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19h
comment Encrypted content in games
@mucaho: That requires knowing "each possible solution" beforehand.
22h
comment Encrypted content in games
@Christer: "Also since that fact that encryption is used is transparent to 99.9% of the users, that isn't a valid argument for it being a horrible idea." If it makes an easter egg take up more time in development that could go to genuinely useful features, then yes, it's a horrible idea. You have spent more time on formulating your question and responses to answers than this feature deserves. In that time, you could have been writing your actual game. If it's transparent to 99.9% of users... then why should it matter to them if it's encrypted? Why spend time for 0.1% of people?
1d
comment Encrypted content in games
@Christer: Your example only betrays the irrelevance of your overall question. The contents of "a secret altar outside of any quest" is, by definition, irrelevant for any game that is fundamentally about completing quests. And if your game isn't about completing quests, why do you have quests in it? Either way, the overall fact remains: you are spending a very great deal of time on something of no actual relevance to your game or your players. You should focus your very limited time and energy on things that matter.
1d
comment Better to have 2 methods with clear meaning, or just 1 dual use method?
@Deduplicator: allocation vs. reallocation is... OK. It's not great to put them in the same function, but it's not nearly as bad as putting deallocation in the same one. It's also an easy distinction to make.
1d
comment Better to have 2 methods with clear meaning, or just 1 dual use method?
I've seen such an API. The Lua 5.1+ allocator uses it. You provide one function, and based on the parameters it passes, you decide whether it is trying to allocate new memory, deallocate memory, or reallocate memory from old memory. It is painful to write such functions. I would much rather that Lua had just given you two functions, one for allocation and one for deallocation.
1d
revised Encrypted content in games
added 1246 characters in body
1d
answered Encrypted content in games
Feb
6
comment XML Stuctured C
"If not please mention a place where I should submit this idea." Submit it to what end? To get the rest of the world to translate their perfectly readable C code into your... version? Why? For what purpose? Besides making code substantially longer to read, what good does this accomplish? Not only that, your XML format itself is, to put it charitably, not good.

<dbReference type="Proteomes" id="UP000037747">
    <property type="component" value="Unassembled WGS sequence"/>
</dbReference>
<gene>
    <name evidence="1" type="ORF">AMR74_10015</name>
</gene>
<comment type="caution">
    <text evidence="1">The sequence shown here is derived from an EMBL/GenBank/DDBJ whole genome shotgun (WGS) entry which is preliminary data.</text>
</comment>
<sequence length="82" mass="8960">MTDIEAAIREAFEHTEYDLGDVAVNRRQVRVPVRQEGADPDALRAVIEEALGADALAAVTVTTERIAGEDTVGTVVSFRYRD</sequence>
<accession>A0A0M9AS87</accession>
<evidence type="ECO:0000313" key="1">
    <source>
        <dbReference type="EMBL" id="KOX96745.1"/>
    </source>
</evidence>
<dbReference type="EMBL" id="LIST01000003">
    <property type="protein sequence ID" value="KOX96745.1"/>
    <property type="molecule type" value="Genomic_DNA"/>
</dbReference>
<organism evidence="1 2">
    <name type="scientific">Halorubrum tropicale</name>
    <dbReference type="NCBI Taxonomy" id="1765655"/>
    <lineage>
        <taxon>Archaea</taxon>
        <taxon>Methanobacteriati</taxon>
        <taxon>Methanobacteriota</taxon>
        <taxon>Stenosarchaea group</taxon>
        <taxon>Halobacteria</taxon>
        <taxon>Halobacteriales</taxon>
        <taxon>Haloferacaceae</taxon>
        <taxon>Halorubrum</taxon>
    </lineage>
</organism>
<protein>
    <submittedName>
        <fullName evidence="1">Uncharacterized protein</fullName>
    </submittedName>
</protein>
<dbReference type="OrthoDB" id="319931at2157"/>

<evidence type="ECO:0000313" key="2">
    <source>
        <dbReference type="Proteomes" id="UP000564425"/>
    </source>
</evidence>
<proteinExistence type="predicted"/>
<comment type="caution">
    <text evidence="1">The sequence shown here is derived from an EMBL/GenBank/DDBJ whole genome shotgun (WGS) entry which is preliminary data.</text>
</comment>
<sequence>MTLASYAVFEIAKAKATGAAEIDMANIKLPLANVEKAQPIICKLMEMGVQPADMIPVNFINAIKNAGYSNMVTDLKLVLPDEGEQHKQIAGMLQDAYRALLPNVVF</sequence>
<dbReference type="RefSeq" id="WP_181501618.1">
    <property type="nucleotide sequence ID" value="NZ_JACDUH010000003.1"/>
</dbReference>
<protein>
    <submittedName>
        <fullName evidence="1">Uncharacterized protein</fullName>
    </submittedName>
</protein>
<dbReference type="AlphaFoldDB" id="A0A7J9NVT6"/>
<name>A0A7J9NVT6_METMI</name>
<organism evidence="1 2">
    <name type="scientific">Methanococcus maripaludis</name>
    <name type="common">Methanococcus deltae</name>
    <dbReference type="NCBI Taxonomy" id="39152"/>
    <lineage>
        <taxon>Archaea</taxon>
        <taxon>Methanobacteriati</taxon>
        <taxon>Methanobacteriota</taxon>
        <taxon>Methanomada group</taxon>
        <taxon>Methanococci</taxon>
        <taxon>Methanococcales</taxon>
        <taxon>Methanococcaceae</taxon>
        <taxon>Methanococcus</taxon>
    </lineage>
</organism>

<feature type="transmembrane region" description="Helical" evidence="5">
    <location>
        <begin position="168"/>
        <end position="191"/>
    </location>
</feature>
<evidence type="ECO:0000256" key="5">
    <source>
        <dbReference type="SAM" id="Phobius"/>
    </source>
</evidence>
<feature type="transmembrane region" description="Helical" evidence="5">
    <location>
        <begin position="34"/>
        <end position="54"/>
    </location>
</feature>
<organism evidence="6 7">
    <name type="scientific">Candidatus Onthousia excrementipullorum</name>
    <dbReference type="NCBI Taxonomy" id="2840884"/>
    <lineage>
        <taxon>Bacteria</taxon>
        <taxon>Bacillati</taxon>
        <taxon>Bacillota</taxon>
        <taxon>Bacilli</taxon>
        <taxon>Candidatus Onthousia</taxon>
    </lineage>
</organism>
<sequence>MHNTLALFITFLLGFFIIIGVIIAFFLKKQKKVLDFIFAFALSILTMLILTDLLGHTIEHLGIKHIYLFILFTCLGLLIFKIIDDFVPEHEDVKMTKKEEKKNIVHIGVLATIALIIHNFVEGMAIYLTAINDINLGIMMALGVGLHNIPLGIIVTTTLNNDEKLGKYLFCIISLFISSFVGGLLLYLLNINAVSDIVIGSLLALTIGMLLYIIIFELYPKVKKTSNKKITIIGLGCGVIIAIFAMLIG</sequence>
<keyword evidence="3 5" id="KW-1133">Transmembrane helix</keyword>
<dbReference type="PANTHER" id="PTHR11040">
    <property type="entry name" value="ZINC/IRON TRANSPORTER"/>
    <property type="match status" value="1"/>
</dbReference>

Jan
27
comment Why are reference-counting smart pointers so popular?
"they are mixed with other data." It's not so much that they're "mixed" with other data. It's easy to use the C++ type system to see what's a pointer and what is not. The problem is that pointers frequently become other data. Hiding a pointer in an integer is an unfortunately common tool for many C-style APIs.
Jan
27
comment Why are reference-counting smart pointers so popular?
Um, it's a question tagged c++ which talks about C++ features. Clearly, any general statements are talking about within C++ code, not the entirety of programming. So however "objectively" garbage collection may be in use outside of the C++ world, that is ultimately irrelevant to the question at hand.
Jan
24
awarded  Good Answer
Jan
23
reviewed Approve When is it appropriate to make a separate function when there will only ever be a single call to said function?
Jan
23
awarded  Nice Answer
Jan
23
revised When is it appropriate to make a separate function when there will only ever be a single call to said function?
added 5 characters in body
Jan
23
comment When is it appropriate to make a separate function when there will only ever be a single call to said function?
@user61852: I think the problem he's getting at is that you don't explain why you should do that. You give guidance, but no reasoning.
Jan
23
answered When is it appropriate to make a separate function when there will only ever be a single call to said function?
Jan
10
comment What are the advantages of GLSL's compilation model?
"The trick here is that the array cannot be accessed using directly an uniform variable." That is a driver bug, not a "misunderstanding of the GLSL specification". No version of GLSL has ever declared that array indexing via a uniform is illegal, that you have to use an explicit temporary stack variable between them.
Jan
10
revised Is `catch(…) { throw; }` a bad practice?
added 209 characters in body
Jan
7
comment OpenGL, multithreading, and throwing destructors
@greyfade: Nonsense. If you're talking about multiple contexts that aren't shared, then its still up to the writer of the application to know which objects belong to which context. No safety is ever perfect; the question is merely what is "reasonable". It all depends on how you structure your code. You can build your application such that the objects that are owned by one context are hidden from the objects owned by another. Such that it's functionally impossible for them to be deleted while the wrong context is current.
Jan
7
comment OpenGL, multithreading, and throwing destructors
" Will it leave the process in a known state? Chances are low." I think chances are lower than that. You'd be in a destructor. I cannot honestly think of a place more likely to leave things in an unknown state when killing a thread. After all, other places don't offer the possibility of killing a thread while the stack is being unwound due to an exception.